For her thesis work, Ellie Schmidt created a viewing room for an endurance film” she made with footage of tidepools taken in Southeast Alaska last summer. Furnished with 20 tie-dyed hammocks, a few bean bag chairs, and a couple of working fountain-like sculptures and scored with minimalist piano music by Schmidt’s friend, viewers are invited to sit in the comforting darkness of the Tide Pool Room: A Love Story and reflect on the gentle lapping waves that bring underwater scenes in and out of focus for 6 hours and 13 minutes — the span of time between low and high tides.

The piece is meant to be very therapeutic and calming,” Schmidt says. Going to grad school during the pandemic was difficult, just from a mental health standpoint. So I trended toward making very therapeutic art for myself and including calming moments in nature.”

Schmidt’s work is also informed by time spent in Sitka, Alaska, with a good friend who grew up there and has struggled with mental health issues, and the exhibit includes printed zines telling the story of their friendship.

Kristina Sheufelt

Also exploring her place in nature, Kristina Sheufelt’s thesis work consists of a series of kinetic landscape sculptures — a meadow of gently swaying reeds in a wood and metal frame, a rocky lake bottom lapped by waves inside of a steel box. A Wind From Noplace uses robotic elements to replay patterns in nature” — patterns recorded from Sheufelt’s own brain and heart with electronic sensors while interacting with similar environments.

By reanimating the landscapes of memory,” Sheufelt hopes to explore the land as an object of affectation, a surrogate for emotional relationships with humans absent from our lives.”

I consider many of these sculptures to be poetic failures, because no matter how hard I try, I am never going to be able to explain to anybody what it feels like to have this relationship to the land,” Sheufelt says. But, hopefully, what I can do is show them that it’s possible and encourage them to find it in their own language.”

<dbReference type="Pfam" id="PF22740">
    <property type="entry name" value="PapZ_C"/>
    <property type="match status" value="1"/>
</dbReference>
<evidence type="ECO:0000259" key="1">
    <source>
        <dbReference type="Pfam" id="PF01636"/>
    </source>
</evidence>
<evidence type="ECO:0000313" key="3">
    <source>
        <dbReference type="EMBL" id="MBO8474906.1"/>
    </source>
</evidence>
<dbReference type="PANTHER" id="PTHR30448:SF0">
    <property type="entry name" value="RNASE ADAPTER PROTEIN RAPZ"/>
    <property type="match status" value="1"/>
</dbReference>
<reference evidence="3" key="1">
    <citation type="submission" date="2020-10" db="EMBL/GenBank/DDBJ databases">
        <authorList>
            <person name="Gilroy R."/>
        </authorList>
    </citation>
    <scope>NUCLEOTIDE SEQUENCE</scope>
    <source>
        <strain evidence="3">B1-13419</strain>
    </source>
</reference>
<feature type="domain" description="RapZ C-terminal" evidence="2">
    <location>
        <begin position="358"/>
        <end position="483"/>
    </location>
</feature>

Georgia b Smith

Combining her background in dance and metal fabrication, Georgia b Smith’s Cavernous Bodies” is a research experiment in wearable silicone objects that inflate and expand using soft robotics techniques. Set to a droning, mechanical soundtrack and the clicking sounds of her robotic pieces, her exhibit includes the organic-looking pieces, as well as videos showing them in use on a human body

Inspired by butoh and the notion of transforming bodies into inanimate material, Smith says she worked backward from those ideas to create her pieces, which attempt to breathe life into inanimate objects as a way to approach thoughts about the relationship between humans and the built environment. It’s a relationship Smith sees as less separate than we make it — the unnaturalness of the natural and naturalness of the natural” — as she describes it.

It’s a concept with a real-world allegory for Smith, whose rural childhood hometown she describes as being displaced by a Lego themed amusement park, a plastic-world notion of childhood,” which, for many people, is equally nostalgic.